The VMware Host Health Event Monitor keeps track of various metrics and performance values for your VMware hosts. In this tutorial, we'll go over all of its features and provide some use cases. First of all, use the device chooser to select the VMware hosts you'd like to monitor.
The first checkbox, when selected, lets you know if the device cannot be contacted.
The next checkbox, when expanded, provides fields to input percentages of CPU usage that will trigger each alert level: info, warning, error, and critical. This option monitors for CPU usage at the time of the event monitor's run. To get the most out of many of these options, let the event monitor run for a few cycles without the fields filled in. The data returned to you after these first few runs will give you a feel for what is normal for your particular host.
The option to alert if CPU readiness exceeds specified percentages measures the readiness of all guests on the host box. An ideal readiness percentage is zero, which indicates that the host has always had enough CPU to meet the demands of all virtual machines contained therein. The lower the number, the better. Enter percentages of CPU readiness that will trigger each alert level. As a rule of thumb, a 5% ready value per virtual computer is considered acceptable.
The next option is similar but alerts based on time thresholds instead. Set the ready time in milliseconds that will trigger each level of alert.
You can also choose to be alerted based on the host's disk space. Enter percentages for each alert field to be notified if the total disk space used exceeds those percentages. Check the box labeled "Ignore Selected Datastores". A text field will appear below where you can enter the names of datastores to ignore, separated by commas and named according to what they're called in the VMware interface.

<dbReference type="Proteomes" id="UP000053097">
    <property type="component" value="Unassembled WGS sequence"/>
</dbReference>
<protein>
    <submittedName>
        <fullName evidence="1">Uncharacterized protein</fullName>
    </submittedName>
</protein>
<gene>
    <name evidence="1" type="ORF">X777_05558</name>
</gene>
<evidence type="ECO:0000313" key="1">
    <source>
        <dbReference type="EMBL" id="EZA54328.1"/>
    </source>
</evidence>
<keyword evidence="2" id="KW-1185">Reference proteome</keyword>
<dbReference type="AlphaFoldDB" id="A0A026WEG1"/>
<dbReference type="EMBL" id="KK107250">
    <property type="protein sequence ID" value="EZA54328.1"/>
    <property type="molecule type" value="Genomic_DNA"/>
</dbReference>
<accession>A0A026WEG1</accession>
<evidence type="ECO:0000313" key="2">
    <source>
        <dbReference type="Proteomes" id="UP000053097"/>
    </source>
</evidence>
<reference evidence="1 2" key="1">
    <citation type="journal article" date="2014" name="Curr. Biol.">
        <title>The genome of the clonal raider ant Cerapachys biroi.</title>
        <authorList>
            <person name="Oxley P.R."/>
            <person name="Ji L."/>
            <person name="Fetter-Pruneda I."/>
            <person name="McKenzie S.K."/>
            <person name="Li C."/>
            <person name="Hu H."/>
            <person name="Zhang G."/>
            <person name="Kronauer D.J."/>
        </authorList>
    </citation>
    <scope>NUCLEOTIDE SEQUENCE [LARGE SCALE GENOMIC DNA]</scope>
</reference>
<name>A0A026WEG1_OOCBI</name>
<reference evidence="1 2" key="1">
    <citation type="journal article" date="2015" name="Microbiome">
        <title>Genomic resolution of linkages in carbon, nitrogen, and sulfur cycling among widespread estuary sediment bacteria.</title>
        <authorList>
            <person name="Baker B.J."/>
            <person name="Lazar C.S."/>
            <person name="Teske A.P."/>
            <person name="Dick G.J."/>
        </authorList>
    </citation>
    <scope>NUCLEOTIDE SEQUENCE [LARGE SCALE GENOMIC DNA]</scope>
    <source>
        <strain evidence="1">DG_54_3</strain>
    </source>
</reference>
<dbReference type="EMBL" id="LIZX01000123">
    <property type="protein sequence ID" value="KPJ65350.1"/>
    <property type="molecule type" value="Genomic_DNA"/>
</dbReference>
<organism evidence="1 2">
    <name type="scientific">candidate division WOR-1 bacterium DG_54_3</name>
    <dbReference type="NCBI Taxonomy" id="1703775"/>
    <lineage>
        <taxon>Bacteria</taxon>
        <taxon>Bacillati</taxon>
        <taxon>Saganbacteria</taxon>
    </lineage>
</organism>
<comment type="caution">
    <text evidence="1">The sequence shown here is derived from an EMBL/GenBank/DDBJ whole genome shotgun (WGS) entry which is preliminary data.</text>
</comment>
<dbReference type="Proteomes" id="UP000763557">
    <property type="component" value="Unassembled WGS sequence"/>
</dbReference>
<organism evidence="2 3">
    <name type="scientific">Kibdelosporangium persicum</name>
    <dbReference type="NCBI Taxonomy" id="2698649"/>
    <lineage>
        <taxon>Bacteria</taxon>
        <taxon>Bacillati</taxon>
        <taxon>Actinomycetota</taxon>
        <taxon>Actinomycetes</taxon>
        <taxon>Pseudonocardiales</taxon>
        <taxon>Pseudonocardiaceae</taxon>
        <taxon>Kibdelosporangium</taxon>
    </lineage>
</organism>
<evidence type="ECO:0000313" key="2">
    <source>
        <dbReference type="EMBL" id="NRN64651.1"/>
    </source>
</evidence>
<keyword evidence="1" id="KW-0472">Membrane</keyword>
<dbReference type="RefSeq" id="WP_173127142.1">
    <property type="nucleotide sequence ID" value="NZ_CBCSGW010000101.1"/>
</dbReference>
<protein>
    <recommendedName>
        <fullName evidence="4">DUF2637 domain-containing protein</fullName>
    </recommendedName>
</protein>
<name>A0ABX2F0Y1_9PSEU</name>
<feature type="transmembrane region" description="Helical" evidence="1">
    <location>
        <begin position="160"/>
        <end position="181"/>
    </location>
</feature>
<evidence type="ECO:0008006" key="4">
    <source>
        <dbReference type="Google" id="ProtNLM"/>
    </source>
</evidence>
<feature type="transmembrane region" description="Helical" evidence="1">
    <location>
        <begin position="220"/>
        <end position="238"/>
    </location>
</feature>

The next option alerts based on the percentage of used memory consumed by the system.
The option below this reports instead on active memory, which is memory that's been touched by I/O operations within the last 20 seconds. Alerts are triggered based on a value, not a percentage.
You can use the next option to send a ping check to the host each time the event monitor runs. While this could also be accomplished with our Ping Event Monitor, we've included the option here as well.
The final three options of the VMware Host Health Event Monitor watch the bandwidth rates of your host machine. This event monitor can keep track of incoming, outgoing, and total bandwidth rates and alert based on thresholds you specify for each.
Underneath the VMware Host Health Event Monitor's options, there's a textbox to input the names of hosts you'd prefer the event monitor to skip over when it runs. When entering values here, make sure to separate different values with commas.
In this tutorial, we showed you all the features available to the VMware Host Health Event Monitor. Make sure to check out our related event monitors for ping response time and bandwidth rates. Also, don't forget to keep an eye on our Features page for new and exciting tutorials coming soon! Refer to our VMware Host Health Event Monitor reference guide for more documentation on this event monitor.More Tutorials